Finally we decided that it was just time to build a permanent place for him outdoors. So, three days ago Jerry rigged a fence around our old goat shed (which is in the cool woods) and we moved the turkey in.
We stuck the two guineas in with him (or her?) so he wouldn’t be lonely. They did fine the first two days. That is, until this morning.
When I went out to check on them earlier today, the turkey and the guineas were nowhere to be found. I looked everywhere, calling for them. And then I spotted it… a scattering of gray feathers, and a hole under the fence. A fox must have done it. Dang it!
I found one of the guineas a little while later, hanging out around the chicken coop. And I held out hope that maybe the turkey would miraculously show up. But it hasn’t. We’re out of luck.
Turkeys Are Still a Good Option
By understanding the most common causes of death in turkeys, you can take steps to prevent it in your flock.
In addition to providing a healthy diet and plenty of exercise, make sure your birds have access to clean water and fresh air. If you notice any signs of illness or distress in your turkeys, seek veterinary help right away.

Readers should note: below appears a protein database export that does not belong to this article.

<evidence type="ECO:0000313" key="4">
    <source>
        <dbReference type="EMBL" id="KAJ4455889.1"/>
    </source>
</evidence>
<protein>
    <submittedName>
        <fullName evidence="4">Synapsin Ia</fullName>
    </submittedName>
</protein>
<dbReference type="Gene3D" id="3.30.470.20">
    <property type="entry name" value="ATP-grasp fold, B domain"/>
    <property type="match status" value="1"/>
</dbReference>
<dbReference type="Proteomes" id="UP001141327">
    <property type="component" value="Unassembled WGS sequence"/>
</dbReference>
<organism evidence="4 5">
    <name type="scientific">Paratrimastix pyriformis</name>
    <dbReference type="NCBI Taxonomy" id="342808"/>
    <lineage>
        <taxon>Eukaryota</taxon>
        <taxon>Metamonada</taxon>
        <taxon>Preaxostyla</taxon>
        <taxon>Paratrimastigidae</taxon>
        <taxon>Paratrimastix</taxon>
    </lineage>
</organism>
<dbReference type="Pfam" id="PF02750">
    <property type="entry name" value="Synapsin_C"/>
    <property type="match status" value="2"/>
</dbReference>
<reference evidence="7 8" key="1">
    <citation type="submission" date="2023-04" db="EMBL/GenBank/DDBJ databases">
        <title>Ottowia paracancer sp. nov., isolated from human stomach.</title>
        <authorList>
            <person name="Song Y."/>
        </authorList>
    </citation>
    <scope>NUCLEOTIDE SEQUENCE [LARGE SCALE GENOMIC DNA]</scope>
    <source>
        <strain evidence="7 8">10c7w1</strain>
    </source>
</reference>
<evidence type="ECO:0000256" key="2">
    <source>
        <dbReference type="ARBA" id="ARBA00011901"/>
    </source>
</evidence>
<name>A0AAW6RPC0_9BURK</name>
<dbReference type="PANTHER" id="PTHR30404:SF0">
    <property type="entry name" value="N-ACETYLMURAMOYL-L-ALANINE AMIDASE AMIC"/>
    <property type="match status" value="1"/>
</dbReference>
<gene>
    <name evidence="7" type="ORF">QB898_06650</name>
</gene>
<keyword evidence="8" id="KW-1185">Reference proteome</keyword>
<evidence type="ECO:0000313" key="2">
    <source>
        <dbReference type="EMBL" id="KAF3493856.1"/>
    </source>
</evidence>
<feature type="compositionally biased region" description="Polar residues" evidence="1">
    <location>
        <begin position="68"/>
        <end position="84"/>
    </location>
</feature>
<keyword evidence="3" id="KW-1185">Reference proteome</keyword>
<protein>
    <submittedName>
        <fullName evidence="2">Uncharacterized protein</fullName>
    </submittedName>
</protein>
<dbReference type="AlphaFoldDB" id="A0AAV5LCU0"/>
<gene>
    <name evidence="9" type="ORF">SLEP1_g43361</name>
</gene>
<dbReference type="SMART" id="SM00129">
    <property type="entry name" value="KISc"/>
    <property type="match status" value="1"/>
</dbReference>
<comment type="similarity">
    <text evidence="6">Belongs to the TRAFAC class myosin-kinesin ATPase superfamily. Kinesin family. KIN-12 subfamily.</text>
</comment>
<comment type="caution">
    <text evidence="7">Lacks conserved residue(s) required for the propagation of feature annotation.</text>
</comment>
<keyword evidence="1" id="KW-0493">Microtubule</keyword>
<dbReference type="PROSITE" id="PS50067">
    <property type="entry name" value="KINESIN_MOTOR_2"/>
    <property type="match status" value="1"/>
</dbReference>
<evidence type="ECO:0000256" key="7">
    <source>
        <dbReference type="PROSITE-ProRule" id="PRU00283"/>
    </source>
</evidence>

With proper care, your turkeys should enjoy a long and healthy life. Have you had success keeping your turkeys alive? What tips would you add?
Have you ever tried raising turkeys? How’d it go for you? Any tips on what I should have done differently?
A city girl learning to homestead on an acre of land in the country. Wife and homeschooling mother of four. Enjoying life, and everything that has to do with self sufficient living.
31 thoughts on “Why Are My Baby Turkeys Dying? 12 Possible Reasons”
I was surfing the web looking for information about turkeys and came across your blog! It’s so helpful, and so are all of these comments!